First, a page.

March 2012 - A story this week in the Toronto Star told of a candidate for a job with a police service who was asked, at an interview, to provide the password for his Facebook page. The story provoked a discussion on the blog of law professor David Doorey; is asking for such information contrary to Ontario’s Human Rights Code?
From: Competing Human Rights
May 2013 - If you want to tell your employees, clients and community that your organization respects human rights, there’s an easy way to get started. Just print out and display a Code card.
The Code protects people from discrimination in specific situations. Under the Code, you have the right to be free from discrimination in five parts of society – called social areas – based on one or more grounds.
The five social areas are: employment, housing, services, unions and vocational associations and contracts.
Status and Purpose of the Code
The Code is quasi-constitutional legislation which has primacy over all other legislation in Ontario, unless the other legislation specifically states that it applies despite the Code. This means that if another piece of legislation contains a provision which conflicts with or contravenes the Code, the Code will prevail.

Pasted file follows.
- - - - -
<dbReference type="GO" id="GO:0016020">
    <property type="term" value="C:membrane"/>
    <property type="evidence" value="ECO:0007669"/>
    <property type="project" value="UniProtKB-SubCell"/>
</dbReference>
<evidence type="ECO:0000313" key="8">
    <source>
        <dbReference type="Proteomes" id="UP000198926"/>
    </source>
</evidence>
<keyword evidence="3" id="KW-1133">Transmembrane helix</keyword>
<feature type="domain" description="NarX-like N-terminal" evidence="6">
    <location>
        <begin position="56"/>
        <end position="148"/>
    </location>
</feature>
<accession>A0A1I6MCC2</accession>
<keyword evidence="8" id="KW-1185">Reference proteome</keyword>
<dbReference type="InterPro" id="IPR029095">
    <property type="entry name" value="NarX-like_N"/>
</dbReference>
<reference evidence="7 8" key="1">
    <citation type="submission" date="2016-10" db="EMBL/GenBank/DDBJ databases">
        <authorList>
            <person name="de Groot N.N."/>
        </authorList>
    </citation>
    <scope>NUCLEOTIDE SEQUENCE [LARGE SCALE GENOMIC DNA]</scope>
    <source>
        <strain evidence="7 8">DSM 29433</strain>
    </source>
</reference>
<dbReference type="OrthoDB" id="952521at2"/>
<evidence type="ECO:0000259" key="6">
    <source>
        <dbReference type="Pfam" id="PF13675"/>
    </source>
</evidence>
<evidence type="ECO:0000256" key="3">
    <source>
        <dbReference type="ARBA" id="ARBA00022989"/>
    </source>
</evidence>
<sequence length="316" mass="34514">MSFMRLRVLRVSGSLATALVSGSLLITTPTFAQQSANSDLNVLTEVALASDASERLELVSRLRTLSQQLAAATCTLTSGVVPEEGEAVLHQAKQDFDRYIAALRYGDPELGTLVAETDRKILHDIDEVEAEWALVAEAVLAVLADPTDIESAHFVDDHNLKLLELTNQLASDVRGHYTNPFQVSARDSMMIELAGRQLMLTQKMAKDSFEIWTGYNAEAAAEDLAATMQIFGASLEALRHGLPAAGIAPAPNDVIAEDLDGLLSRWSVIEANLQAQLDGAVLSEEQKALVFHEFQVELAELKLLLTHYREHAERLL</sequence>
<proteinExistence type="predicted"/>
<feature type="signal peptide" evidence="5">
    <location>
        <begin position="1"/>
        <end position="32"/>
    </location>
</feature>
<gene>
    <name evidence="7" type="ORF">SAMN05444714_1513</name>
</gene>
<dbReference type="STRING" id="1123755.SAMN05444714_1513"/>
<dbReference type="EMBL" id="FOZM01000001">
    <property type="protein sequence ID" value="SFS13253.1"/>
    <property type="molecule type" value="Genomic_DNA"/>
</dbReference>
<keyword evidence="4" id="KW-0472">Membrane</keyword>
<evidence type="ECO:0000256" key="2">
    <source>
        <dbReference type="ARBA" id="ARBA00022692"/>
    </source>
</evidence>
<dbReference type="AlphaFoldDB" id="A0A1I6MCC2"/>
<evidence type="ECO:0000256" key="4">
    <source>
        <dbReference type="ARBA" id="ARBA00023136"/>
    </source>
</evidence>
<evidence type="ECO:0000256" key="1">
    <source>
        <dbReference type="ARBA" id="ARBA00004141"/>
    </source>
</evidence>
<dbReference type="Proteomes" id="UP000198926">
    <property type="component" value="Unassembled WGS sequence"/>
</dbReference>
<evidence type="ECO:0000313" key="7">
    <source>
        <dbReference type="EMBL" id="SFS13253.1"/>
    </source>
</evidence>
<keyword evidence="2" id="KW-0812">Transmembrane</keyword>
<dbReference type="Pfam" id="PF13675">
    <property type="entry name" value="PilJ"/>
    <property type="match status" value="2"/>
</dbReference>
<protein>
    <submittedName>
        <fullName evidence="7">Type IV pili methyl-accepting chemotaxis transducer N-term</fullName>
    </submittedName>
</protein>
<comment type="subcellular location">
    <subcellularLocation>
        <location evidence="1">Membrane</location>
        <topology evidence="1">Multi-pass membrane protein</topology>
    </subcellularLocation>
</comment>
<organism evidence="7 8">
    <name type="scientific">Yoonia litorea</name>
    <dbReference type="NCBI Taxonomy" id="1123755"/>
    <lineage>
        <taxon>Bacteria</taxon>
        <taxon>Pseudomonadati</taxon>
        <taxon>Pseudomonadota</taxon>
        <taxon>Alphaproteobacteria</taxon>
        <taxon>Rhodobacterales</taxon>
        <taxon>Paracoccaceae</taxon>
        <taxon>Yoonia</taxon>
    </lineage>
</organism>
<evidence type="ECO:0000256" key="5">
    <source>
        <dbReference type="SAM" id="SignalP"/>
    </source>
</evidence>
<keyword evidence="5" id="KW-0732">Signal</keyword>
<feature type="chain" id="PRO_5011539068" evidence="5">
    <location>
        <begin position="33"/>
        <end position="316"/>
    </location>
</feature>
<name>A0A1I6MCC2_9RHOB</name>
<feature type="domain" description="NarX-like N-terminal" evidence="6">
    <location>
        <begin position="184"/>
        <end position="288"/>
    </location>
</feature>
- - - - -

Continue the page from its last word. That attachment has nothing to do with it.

The Ontario Human Rights Code recognizes the inherent worth and dignity of every person in Ontario. The Preamble makes particular reference to the Universal Declaration of Human Rights and the inherent principles of dignity and equal and inalienable rights of the person. The creation of a society in which all persons can live and work in an environment that is free from discrimination is central to the policy objectives of the OHRC by virtue of the Code.
”Discrimination“ in human rights law does not simply mean treating someone differently. In human rights law, it means treating someone differently because of personal characteristics that are based on the grounds set out in the Code.
This section of the paper surveys the balancing tools found in the Code and relevant case law. Documents such as Commission briefing notes and Policy Papers provide invaluable commentary on these tools and their insights are woven into the following discussion. The goal of this section is to identify the resources for balancing conflicting rights that will be utilized in the scenarios discussed in Section IV.